COLLIER COUNTY, Fla. - It's a protected plant versus a priceless view in Collier County. Residents at the Barefoot Beach Condominiums say over the last 15 years the mangroves have grown to block their waterfront view overlooking Little Hickory Bay.
"When they bought these places I assure you they paid for that view," Barefoot Beach resident George Hargreaves tells WINK News. Residents that live on the first floor, twenty feet above the ground, in four of the buildings have their view completely blocked by the mangroves.
The protected plants are on preserve property owned by Collier County. Condo residents say they're willing to foot the bill for tree trimming, even hire a mangrove specialist. Laws protect the mangroves, and branches thicker than an inch can't be cut, but the condo only wants to trim the smaller branches.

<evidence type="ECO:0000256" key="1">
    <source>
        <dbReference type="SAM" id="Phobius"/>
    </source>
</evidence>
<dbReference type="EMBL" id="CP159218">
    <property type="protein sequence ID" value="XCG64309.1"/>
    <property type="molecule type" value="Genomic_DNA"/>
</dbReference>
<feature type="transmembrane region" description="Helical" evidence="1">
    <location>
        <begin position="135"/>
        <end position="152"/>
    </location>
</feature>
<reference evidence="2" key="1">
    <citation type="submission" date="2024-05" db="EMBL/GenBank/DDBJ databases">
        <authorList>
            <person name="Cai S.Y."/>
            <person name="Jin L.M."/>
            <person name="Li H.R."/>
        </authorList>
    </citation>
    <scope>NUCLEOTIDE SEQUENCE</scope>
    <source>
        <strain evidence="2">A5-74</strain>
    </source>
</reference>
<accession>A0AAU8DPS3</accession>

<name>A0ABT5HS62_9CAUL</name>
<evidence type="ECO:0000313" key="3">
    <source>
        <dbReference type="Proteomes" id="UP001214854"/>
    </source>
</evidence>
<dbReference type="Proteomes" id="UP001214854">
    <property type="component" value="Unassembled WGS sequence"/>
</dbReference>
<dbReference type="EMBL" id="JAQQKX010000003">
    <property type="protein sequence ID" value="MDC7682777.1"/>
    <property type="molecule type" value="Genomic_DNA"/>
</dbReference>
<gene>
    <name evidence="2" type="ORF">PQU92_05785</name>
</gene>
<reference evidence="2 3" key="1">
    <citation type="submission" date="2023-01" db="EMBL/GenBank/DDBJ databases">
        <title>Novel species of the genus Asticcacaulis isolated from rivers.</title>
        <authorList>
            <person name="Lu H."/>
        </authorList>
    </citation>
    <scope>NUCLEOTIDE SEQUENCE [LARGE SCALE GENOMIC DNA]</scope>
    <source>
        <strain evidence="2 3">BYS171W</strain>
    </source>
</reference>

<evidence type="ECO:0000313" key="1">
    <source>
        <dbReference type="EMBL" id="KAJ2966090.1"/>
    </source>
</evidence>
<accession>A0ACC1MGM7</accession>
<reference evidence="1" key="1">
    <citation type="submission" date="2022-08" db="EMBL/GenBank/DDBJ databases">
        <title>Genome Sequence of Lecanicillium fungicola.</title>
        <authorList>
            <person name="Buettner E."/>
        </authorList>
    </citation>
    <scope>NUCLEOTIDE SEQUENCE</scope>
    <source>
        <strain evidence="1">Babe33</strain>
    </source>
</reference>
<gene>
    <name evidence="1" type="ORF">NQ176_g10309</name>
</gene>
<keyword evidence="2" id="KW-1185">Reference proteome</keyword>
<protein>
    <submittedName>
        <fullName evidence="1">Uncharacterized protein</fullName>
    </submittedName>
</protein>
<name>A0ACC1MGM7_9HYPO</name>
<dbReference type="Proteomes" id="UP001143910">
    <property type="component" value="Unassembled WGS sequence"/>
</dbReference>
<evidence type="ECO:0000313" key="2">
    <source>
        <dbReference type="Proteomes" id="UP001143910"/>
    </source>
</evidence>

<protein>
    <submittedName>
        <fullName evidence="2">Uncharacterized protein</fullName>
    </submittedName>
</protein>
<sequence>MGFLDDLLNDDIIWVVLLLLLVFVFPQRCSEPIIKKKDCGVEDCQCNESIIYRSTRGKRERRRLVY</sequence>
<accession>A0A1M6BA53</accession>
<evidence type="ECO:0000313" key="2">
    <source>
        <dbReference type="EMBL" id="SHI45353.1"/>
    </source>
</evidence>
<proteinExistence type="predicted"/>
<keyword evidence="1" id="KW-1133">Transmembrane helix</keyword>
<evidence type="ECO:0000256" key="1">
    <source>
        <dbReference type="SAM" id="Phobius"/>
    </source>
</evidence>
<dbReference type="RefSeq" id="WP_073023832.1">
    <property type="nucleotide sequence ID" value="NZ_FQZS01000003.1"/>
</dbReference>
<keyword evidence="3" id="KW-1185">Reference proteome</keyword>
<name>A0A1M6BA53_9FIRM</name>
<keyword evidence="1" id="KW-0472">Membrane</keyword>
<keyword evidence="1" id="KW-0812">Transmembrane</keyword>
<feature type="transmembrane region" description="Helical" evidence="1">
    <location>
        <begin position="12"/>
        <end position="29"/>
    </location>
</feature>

"We're not talking about using a chainsaw and taking a big swath of mangroves out," Hargreaves reiterates.
The Department of Environmental Protection allows for some mangrove trimming; however, the Conservancy of Southwest Florida doesn't want the plants to be touched at all.
"If you trim red mangroves improperly, and if you trim large red mangrove trees, you often times will weaken the tree and you could end up killing the tree," Nicole Johnson with the conservancy explains.
Part of the reason mangroves are protected is because of the animals and organisms that rely on them. Hurting the plants hurts the ecosystem.
The conservancy wants commissioners to nix the idea altogether and let nature take care of itself. "In a preserve you simply don't need to be trimming trees for aesthetic purposes. That's a very dangerous precedent."
Collier Commissioners have asked the condo's attorney to go back and come up with some more information, including details about the permitting process. They will revisit the topic again at a future meeting.